Chaka Khan ‘very honoured’ as music charity celebrates her ‘global impact’

Chaka Khan has said she was “very honoured” after she received the global impact award at the O2 Silver Clefs.

The 71-year-old was presented with the award in recognition of her 50-year career by the UK’s largest music therapy charity, Nordoff and Robbins.

The charity uses trained music therapists to help people living with autism, dementia, learning difficulties, brain injuries, life-limiting illnesses, mental health challenges, and grief and trauma.

Speaking to the PA news agency, Khan said it would take “too long” to explain all of the changes she had seen in the industry over the course of career.

Electric Picnic festival
Chaka Khan (Niall Carson/PA)

She added: “Technology is taking over the most part, I feel like I’m in competitive sports.”

The American singer also praised the work of the Nordoff and Robbins, saying: “They’re using music to heal people, and that’s what it’s all about, right?”

Khan received her award from British soul singer Mica Paris, who described her as “my best friend for 35 years”.

Paris said: “I’m here to honour my best mate, Chaka is one of my oldest friends.

“She asked me to do it and I was like, me, really? She was like, yes Mica, you’ve got to do it, and you don’t say no to Chaka.

“I’m very honoured to give her this, she’s not only an icon, she’s an incredible human being.

“She’s so caring and very supportive, she held my hand through this industry for a long time.”

Following the General Election, Paris called for more support for musicians, and said the previous government’s actions were “shocking”, particularly during the Covid pandemic.

South Bank Sky Arts Awards
Mica Paris (Jordan Pettitt/PA)

She said: “I think what happened over Covid was so disgusting, it was awful.

“And even what’s happened in Europe with the touring situation, it made it incredibly difficult to tour in Europe.

“They brought in all these tough measures, I’m not supporting any side, I’m not into politics at all, but I’m speaking about how we were crushed, it was really sad.

“Even though I don’t vote for anyone, I’m hoping that this new Government can help the musicians more.

“You always have to be hopeful, there’s nothing more.”

Jessie Ware said she was “very grateful” as she picked up the award for best female, and added she was proud to support the “amazing work” of Nordoff and Robbins.

She told PA: “I feel really thankful, it’s been 11 years since I won best newcomer.

Rolling Stone UK Awards
Jessie Ware (Ian West/PA)

“But I think today is all about celebrating the amazing work that Nordoff and Robbins do.

“When you come now and hear the stories, and the change they’re making, it’s incredibly amazing what they do.”

Ware also added that it “hadn’t been easy” to perform in the EU post-Brexit, and added she felt “positive” that the new Government would be able to improve the situation.

Edinburgh band, Young Fathers, picked up the best live act award, with singer Kayus Bankole, telling PA it felt like recognition for putting “a lot of energy into what we do”.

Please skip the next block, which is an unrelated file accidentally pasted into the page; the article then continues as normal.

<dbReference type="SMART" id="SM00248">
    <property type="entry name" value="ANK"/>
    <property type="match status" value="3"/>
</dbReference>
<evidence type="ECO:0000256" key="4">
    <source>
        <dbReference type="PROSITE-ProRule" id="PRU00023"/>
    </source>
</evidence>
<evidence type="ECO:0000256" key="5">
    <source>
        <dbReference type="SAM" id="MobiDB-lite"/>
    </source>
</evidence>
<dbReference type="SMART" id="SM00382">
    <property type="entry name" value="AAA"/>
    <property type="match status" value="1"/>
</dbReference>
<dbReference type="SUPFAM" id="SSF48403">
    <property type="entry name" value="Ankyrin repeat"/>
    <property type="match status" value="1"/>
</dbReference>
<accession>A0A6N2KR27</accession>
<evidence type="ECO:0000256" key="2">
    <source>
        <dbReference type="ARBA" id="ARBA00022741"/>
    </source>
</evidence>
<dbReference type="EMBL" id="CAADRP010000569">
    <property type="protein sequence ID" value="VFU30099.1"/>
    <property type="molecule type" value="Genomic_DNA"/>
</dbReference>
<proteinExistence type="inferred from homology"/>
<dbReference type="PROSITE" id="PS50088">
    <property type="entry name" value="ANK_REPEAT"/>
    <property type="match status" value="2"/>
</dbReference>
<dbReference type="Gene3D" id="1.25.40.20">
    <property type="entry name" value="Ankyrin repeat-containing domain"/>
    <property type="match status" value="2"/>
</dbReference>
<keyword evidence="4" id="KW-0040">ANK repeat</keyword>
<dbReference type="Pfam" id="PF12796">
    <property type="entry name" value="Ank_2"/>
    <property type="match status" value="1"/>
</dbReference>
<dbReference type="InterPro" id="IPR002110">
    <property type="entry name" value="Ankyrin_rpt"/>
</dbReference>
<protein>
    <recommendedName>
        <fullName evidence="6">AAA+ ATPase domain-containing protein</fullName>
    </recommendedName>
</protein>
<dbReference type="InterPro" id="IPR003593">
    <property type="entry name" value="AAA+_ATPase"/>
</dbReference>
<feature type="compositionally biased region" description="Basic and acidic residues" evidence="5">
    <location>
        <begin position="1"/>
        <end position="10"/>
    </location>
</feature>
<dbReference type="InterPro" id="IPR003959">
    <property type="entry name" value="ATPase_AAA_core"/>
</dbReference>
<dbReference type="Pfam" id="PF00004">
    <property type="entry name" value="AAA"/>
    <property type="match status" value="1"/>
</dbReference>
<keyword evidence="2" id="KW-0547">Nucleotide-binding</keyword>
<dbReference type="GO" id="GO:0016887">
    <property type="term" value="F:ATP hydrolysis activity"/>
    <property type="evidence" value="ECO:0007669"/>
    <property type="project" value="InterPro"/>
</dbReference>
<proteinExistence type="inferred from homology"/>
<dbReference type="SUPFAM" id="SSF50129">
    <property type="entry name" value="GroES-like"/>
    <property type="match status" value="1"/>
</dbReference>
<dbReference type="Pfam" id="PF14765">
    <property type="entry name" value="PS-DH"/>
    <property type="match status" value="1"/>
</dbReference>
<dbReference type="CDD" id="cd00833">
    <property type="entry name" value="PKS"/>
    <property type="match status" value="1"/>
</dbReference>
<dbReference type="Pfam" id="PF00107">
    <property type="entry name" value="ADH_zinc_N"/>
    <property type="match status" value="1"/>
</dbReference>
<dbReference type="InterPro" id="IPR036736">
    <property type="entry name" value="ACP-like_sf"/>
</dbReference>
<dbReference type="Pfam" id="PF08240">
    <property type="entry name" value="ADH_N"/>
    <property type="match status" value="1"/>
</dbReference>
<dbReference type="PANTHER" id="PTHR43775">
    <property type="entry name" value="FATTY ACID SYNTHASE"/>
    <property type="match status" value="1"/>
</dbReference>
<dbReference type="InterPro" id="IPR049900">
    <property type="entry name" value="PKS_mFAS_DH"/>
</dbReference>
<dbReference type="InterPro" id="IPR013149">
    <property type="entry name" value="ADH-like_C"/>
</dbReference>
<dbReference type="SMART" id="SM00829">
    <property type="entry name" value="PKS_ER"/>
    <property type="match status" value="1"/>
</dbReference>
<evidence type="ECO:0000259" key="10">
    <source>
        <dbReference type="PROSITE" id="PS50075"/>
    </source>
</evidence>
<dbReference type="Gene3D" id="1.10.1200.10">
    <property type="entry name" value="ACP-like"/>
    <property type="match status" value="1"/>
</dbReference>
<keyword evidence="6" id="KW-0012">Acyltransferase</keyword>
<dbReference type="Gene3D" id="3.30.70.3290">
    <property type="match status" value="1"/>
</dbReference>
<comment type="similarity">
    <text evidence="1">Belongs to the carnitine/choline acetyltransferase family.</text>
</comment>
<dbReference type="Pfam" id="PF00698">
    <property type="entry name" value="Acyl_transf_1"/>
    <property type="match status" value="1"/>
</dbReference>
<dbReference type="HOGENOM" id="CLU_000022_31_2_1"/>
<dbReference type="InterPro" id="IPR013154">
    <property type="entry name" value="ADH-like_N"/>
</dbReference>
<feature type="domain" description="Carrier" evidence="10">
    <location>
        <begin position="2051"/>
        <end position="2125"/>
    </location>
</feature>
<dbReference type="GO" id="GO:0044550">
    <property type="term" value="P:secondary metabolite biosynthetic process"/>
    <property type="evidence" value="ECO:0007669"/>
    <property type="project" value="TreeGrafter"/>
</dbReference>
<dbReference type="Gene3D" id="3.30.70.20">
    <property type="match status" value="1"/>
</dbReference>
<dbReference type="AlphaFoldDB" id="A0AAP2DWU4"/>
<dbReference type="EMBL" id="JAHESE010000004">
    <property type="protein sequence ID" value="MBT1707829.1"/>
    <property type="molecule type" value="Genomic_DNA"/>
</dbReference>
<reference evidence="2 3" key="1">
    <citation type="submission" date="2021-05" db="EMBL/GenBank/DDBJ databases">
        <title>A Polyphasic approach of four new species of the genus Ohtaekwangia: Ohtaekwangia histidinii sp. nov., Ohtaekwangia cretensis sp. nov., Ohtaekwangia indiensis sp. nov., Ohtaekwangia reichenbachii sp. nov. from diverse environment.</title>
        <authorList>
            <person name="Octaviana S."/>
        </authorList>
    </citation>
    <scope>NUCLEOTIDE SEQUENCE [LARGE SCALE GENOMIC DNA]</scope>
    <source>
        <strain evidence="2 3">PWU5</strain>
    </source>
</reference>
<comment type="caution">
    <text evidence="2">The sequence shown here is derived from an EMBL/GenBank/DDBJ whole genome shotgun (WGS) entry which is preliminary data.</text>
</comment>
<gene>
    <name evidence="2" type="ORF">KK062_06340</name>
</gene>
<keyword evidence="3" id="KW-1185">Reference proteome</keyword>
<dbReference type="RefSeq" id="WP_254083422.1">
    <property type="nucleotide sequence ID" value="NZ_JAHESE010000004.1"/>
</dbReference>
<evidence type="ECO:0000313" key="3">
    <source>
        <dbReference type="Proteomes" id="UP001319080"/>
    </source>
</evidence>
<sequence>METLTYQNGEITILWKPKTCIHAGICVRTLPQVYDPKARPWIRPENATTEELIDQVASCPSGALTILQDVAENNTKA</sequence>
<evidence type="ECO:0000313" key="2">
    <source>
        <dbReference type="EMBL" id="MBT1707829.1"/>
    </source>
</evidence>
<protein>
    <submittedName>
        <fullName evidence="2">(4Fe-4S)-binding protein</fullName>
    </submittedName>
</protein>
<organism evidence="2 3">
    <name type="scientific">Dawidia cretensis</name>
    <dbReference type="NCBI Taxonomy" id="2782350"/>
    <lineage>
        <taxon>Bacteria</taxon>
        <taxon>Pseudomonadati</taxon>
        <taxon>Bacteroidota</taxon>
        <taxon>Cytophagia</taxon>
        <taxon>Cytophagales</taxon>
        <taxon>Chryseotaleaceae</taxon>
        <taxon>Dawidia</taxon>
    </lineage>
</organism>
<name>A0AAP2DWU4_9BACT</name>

He said: “We put a lot of energy into our work, spiritually, and in all senses of the word, so it’s good for it to be acknowledged, like it’s not a game for us, and we take it really seriously.”

Bankole was one of many musicians present calling on the Government to open up access to arts.

He added: “Stop closing community centres, just stop shutting them down.

“It’s not just music, it’s all forms of art which need investment, because that’s the real deal, that’s what really changes people’s opinions about our surroundings.”

His thoughts were echoed by Femi Koleoso, of Ezra Collective, who won the contemporary music award, having won the Mercury Prize in September last year.

Koleoso told PA: “It was interesting that it wasn’t long ago that you saw a really frequent message like, if you’re a creative, maybe this is the time to retrain and go into tech.

“It felt like a moment where it seemed like a lot of people didn’t value the importance of music.”

But he said he felt it was up to musicians to bring attention to the art form, rather than the Government.

He added: “If I’m being completely honest I have no sight in the direction of the government in response to music and stuff.

“I think it’s up to me, I’m a musician, it’s my responsibility to make sure people love and care about music.

“That’s why we go into secondary schools and youth clubs, I think it’s a cop out to look at someone in Westminster and say you do it.”

Britpop legends Blur, also picked up an award at the lunch in London’s Grosvenor House Hotel, in London’s Park Lane, winning the prestigious O2 Silver Clef for outstanding contribution to music.

The award has previously been won by the likes of David Bowie, Ed Sheeran, Roger Waters, Sir Paul McCartney, George Michael, Annie Lennox, Dame Shirley Bassey, Kylie Minogue, Stormzy, the Rolling Stones, Oasis and Coldplay.

Elsewhere, Australian rockers AC/DC picked up the legend award in recognition of five decades of the band.

Dire Straits guitarist Mark Knopfler won the music icon award, The 1975 were awarded best group, while UK hip hop star Loyle Carner took home the award for best male.

Cat Burns picked up the award for best new music, Jacob Collier was given the award for innovation in music, and Texas picked up the outstanding achievement award.